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Welcome to the Chesapeake Bay Maritime Museum's Boatyard Blog, where all things related to Chesapeake Bay Boats are discussed. Follow the Museum's progress on historic Chesapeake boat restoration projects, watch wooden boats being built from scratch in our Apprentice For a Day program, and meet the dedicated staff and volunteers working hard to give you the experience of Chesapeake Bay history while preserving traditional Chesapeake Bay boat building techniques. Make sure to join us as a follower of this blog so you will be notified of new posts, and make comments on anything you see on the blog.

Monday, January 30, 2012

Baker sailing dinghy gets its' shape at AFAD

Playing with the battens is Bernie's favorite part of the build process.  This is his third year at AFAD after his children bought him a journeyman's special as a thoughtful gift.
After Julie spent hours of adjustments with Bernie, Dan comes in to talk to her about the great results.

Apprentice for a day, Mike is glad to see some of his work getting clamped on for the last of the day's dozen fittings with volunteers Casey & Mary Sue.
Dan comes over to give Mary Sue, Mike & Casey some advice as they clamp the garboard plank onto the Baker sailing dinghy.  Having started with a 16' plank of Atlantic white cedar, they've brought it to the point of two nearly finished planks.

Seeing Bernie between the battens seems apropos in this shot Doc John took from the other side of the strong back, between the molds.

This craft is already showing its' beautiful lines.

Friday, January 27, 2012

AFAD builds Baker's sailing dinghy

Since WoodenBoat chose to include Bill Page's "Nellie " as the featured homebuilders project in the first edition of their magazine, we'll offer a description of Baker's design from the same source.  You may enjoy going to WoodenBoat for the article that describes his process for building this sailing/rowing dinghy.


Here's what Maynard Bray had to say about Nellie when she appeared in the WoodenBoat calendar in November 2010:

Sterns like Nellie's are called wineglass transoms because of their proportions and their reversing curves down low where the bowl of a wineglass would connect with its stem. If subtly carried out, such transoms are more attractive than those having entirely convex perimeters. You can't quite see it, but Nellie's bow reverses as well, where the plank edges go hollow as they approach the stem. A boat's hull is defined by its curves, but if occasionally the curves change from tight to loose and vary their direction, they go beyond the practical and give the hull an aesthetic boost. Refinements in shape near the ends of a boat have no great effect on performance, but they sure make the difference between a plain boat and one that steals your heart. —Maynard Bray

Nellie— 11'0" x4'10" sailing dinghy designed by Robert H. Baker, built by William C. Page, Camden, Maine, 1972.


This is a picture taken by Benjamin Mendlowitz (c) for the 2010 WoodenBoat calendar

This centerboard trunk will be adjacent to the starboard side of the keel
Maynard Bray's description of the wineglass shape begins to show its' beauty in this rough view of the transom

Use your imagination to see these molds holding the shape of AFAD's dinghy, "MISS B".  Bill Page used a different building sequence for NELLIE.  Above is the method used at CBMM in St. Michaels.

Wednesday, January 25, 2012

Check out CBMM on WBOC's Delmarva Life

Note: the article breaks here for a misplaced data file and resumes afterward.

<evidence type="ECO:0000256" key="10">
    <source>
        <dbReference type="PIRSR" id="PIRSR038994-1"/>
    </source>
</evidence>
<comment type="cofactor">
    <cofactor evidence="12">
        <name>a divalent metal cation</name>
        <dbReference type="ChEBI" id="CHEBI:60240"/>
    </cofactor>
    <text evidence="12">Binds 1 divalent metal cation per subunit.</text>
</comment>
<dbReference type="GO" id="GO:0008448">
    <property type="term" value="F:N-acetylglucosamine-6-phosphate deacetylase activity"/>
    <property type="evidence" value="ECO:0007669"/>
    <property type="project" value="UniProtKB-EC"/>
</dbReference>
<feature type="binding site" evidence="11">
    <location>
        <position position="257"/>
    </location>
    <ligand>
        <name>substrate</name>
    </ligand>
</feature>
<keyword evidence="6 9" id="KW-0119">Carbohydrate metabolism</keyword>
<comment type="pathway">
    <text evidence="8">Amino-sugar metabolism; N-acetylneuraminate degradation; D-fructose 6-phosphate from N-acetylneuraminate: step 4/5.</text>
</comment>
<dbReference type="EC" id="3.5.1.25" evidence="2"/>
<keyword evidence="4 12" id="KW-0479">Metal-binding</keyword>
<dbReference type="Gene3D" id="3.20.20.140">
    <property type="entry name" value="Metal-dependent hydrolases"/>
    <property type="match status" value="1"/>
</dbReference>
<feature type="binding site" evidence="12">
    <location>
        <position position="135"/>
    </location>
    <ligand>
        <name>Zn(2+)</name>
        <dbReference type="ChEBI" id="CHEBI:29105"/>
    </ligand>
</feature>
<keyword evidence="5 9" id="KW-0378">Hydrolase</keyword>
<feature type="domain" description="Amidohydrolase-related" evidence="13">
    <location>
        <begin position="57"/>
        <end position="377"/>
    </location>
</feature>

The Chesapeake Bay Maritime Museum's education programs and the skipjack Rosie Parks restoration project was featured on WBOC's Delmarva Life Channel.

Watch it here -- http://www.delmarvalife.com/

Click on the Tuesday tab and scroll to the end until you see Pete Lesher's image on the thumbnail (it's the third video from the end)

Friday, January 13, 2012

Deck beams on Delaware are done plus new tie rods

The new deck beams are complete.


Jenn makes a few final adjustments


Delaware's big engine is covered up nicely while restoration is being done.

Jenn fine-tunes one of Delaware's deck beam on the ship saw.


Ken and Mike cranking the tie rod.
New beefed-up tie rod should keep the carlins more steady along Delaware's cabin.

Thursday, January 12, 2012

AFAD January 2012 at CBMM -Baker's North Shore Dinghy & a Smith Island Skiff

Sam & Casey cutting the transom for the North Shore Dingy

Getting those compound angles around a curve is tricky

R.H. Baker's 1965 plans for this sail\row boat

This shows the shape of the transom
Changing to the right blades and considering how many cuts to make helps move this along

Scout and John take a tour of the various projects underway at AFAD

John is considering what he needs to scribe the inner decking.  After he makes that simple tool, some hand planing will be done to exactly match the deck with the knees of the Smith Island Skiff.

Sam and Bernie lay the keelson on the molds

That beautiful piece of mahogany guides them as they consider some minor adjustments to the molds

Getting the front angle correct is critical before the gunwales are cut to final size

It's a shame the angilique inner stem won't be seen.  This is true of many of the details built into any boat.

Tuesday, January 10, 2012

Rosie gets first new side plank

Rosie doesn't look anything like she did this time last year, which means progress on the three-year restoration project is right on schedule with the framing. This is the starboard side, no planks yet, but the chine log is exposed.

A view forward from inside the transom.

Port side- bending the new side plank didn't require steaming, just a lot of clamping!

Marc and India discuss what's next. The plank will be scarfed with another plank to extend the entire side of the skipjack.

Marc explains building techniques to India.

India cuts out the scarfed joint on the new side plank.  


The first side plank on Rosie went up port-side on December 21, 2011.